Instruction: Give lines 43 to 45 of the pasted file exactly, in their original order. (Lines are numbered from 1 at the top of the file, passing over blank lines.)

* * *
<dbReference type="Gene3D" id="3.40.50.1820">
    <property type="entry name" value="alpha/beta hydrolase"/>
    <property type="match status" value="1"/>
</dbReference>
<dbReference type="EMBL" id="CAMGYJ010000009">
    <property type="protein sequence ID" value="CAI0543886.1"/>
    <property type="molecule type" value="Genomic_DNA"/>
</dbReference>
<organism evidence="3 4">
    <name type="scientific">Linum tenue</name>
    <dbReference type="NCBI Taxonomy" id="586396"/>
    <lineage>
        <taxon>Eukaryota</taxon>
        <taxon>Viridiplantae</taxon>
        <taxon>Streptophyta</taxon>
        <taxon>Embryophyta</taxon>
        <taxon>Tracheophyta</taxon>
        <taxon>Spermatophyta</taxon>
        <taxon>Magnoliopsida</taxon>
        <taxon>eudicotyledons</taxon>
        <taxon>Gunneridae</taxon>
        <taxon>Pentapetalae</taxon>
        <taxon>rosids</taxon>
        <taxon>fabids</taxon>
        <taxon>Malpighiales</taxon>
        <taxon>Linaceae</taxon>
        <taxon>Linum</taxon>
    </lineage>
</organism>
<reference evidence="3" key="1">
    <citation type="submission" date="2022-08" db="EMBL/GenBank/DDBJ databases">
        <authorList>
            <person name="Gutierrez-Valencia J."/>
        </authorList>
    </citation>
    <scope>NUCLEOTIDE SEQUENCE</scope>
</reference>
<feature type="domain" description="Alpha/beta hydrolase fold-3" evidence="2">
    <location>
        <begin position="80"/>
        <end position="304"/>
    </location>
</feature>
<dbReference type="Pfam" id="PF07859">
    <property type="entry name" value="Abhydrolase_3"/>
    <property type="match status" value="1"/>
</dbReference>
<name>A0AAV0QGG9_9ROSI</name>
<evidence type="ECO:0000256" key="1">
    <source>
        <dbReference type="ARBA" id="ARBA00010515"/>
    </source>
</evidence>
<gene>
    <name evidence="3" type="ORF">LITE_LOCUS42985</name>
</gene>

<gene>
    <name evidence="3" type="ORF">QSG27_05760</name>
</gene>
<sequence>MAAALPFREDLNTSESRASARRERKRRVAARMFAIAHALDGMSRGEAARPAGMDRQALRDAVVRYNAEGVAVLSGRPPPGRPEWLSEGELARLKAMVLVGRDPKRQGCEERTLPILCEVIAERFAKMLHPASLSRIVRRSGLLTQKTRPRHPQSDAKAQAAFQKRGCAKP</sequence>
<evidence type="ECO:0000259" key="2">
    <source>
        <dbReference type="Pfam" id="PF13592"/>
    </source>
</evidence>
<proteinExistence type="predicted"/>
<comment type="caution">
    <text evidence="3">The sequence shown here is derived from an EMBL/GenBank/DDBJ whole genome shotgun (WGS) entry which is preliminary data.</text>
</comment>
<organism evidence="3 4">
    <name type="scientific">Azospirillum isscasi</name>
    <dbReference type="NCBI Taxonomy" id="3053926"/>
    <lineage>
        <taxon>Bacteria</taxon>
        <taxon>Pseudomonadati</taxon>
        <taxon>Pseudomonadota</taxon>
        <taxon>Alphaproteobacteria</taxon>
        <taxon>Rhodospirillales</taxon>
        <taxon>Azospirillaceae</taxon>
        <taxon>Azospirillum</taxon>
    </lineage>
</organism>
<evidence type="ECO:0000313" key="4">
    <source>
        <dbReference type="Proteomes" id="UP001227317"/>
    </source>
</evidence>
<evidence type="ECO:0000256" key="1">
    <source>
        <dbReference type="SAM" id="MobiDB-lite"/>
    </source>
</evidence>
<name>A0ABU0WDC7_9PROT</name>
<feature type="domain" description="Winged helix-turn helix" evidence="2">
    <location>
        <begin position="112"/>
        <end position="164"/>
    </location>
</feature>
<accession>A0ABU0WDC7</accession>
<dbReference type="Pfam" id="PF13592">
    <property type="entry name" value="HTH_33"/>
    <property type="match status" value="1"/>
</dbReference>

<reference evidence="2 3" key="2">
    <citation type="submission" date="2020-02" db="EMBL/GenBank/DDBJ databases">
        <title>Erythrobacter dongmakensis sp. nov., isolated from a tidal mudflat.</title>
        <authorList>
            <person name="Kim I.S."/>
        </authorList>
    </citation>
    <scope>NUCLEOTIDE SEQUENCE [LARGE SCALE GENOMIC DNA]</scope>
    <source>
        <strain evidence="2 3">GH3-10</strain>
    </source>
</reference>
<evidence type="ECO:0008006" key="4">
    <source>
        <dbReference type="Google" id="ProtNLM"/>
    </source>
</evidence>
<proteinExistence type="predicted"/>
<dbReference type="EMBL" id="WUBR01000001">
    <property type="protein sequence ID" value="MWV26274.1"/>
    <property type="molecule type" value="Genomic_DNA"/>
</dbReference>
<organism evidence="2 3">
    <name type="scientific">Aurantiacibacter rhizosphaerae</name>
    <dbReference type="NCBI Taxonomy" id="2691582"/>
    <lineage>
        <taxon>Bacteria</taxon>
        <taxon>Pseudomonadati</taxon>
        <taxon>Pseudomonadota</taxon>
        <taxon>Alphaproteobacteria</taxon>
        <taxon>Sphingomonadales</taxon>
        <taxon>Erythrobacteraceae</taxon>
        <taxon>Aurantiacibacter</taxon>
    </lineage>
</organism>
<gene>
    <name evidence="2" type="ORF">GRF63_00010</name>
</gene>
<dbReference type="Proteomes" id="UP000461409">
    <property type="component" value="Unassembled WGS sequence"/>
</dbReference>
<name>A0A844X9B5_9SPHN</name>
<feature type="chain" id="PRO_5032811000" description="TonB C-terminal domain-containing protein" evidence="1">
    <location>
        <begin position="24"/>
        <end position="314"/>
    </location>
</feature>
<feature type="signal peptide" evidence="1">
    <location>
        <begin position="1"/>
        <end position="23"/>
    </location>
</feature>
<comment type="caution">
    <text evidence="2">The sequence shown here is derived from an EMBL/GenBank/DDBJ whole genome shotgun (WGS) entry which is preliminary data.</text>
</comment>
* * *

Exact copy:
</feature>
<dbReference type="Pfam" id="PF07859">
    <property type="entry name" value="Abhydrolase_3"/>